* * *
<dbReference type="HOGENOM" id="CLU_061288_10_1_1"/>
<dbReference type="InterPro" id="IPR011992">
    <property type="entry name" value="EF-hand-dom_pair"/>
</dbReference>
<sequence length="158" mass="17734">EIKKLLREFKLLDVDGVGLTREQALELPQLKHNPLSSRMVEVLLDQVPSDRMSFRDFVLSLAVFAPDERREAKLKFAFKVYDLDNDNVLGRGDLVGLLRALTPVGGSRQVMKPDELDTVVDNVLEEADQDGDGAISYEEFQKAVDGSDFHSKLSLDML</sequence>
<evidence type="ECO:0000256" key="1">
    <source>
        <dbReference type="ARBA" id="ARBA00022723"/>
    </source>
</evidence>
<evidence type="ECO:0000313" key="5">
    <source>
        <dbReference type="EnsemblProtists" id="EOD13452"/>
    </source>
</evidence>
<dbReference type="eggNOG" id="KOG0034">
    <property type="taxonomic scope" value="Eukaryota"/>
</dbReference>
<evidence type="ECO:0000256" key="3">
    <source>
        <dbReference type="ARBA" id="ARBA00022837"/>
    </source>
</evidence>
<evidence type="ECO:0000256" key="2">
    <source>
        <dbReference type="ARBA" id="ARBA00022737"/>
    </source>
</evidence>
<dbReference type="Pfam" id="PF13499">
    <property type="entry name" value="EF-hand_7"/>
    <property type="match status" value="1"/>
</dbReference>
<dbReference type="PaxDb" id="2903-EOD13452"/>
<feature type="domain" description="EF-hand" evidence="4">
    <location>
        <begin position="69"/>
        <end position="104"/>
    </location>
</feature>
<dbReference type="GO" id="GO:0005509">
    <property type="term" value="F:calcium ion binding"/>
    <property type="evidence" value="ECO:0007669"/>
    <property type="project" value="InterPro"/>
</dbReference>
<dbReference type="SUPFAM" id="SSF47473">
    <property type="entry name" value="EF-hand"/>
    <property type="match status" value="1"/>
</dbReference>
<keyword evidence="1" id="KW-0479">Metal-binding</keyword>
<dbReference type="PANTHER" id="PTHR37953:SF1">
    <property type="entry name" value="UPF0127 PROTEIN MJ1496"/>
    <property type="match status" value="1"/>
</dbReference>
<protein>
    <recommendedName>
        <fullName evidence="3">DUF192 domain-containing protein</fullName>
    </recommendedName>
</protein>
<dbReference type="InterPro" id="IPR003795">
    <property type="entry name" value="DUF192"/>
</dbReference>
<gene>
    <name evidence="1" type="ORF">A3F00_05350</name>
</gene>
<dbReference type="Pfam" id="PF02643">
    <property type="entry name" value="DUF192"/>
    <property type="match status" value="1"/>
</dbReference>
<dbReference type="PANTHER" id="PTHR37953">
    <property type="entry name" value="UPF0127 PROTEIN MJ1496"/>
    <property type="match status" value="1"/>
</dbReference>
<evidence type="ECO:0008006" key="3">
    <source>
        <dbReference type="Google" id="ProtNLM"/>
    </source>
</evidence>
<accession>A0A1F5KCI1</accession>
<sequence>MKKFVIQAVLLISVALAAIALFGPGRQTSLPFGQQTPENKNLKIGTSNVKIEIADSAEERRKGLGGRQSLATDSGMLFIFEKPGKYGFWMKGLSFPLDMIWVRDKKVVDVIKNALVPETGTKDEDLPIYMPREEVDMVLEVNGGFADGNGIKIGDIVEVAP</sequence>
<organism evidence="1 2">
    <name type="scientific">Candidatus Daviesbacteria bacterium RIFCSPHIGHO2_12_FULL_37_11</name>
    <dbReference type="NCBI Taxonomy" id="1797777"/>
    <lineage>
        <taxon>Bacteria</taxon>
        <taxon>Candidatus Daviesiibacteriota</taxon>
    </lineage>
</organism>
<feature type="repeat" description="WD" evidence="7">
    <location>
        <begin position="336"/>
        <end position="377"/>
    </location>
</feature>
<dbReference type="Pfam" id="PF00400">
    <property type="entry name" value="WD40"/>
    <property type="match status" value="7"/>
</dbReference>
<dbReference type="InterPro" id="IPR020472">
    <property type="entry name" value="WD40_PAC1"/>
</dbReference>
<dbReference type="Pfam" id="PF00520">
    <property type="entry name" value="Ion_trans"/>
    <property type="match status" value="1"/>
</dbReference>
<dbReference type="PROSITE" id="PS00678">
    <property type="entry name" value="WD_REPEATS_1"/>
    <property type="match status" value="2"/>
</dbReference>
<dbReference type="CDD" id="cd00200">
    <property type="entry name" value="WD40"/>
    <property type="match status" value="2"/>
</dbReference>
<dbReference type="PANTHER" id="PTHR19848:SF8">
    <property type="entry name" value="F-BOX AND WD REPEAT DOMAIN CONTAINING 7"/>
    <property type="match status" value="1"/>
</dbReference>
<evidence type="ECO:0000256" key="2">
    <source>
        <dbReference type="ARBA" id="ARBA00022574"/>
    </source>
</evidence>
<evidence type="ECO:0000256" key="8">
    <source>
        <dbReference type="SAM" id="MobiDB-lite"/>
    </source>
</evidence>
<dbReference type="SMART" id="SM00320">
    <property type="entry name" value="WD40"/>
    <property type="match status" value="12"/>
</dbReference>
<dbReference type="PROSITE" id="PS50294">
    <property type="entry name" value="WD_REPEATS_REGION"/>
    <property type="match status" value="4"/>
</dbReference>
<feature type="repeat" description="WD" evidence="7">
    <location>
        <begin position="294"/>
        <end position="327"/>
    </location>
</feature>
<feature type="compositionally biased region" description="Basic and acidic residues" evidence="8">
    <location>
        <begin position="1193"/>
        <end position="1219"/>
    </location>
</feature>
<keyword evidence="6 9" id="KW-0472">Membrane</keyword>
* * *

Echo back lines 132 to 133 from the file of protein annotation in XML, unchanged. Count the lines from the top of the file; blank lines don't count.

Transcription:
    <property type="entry name" value="WD_REPEATS_REGION"/>
    <property type="match status" value="4"/>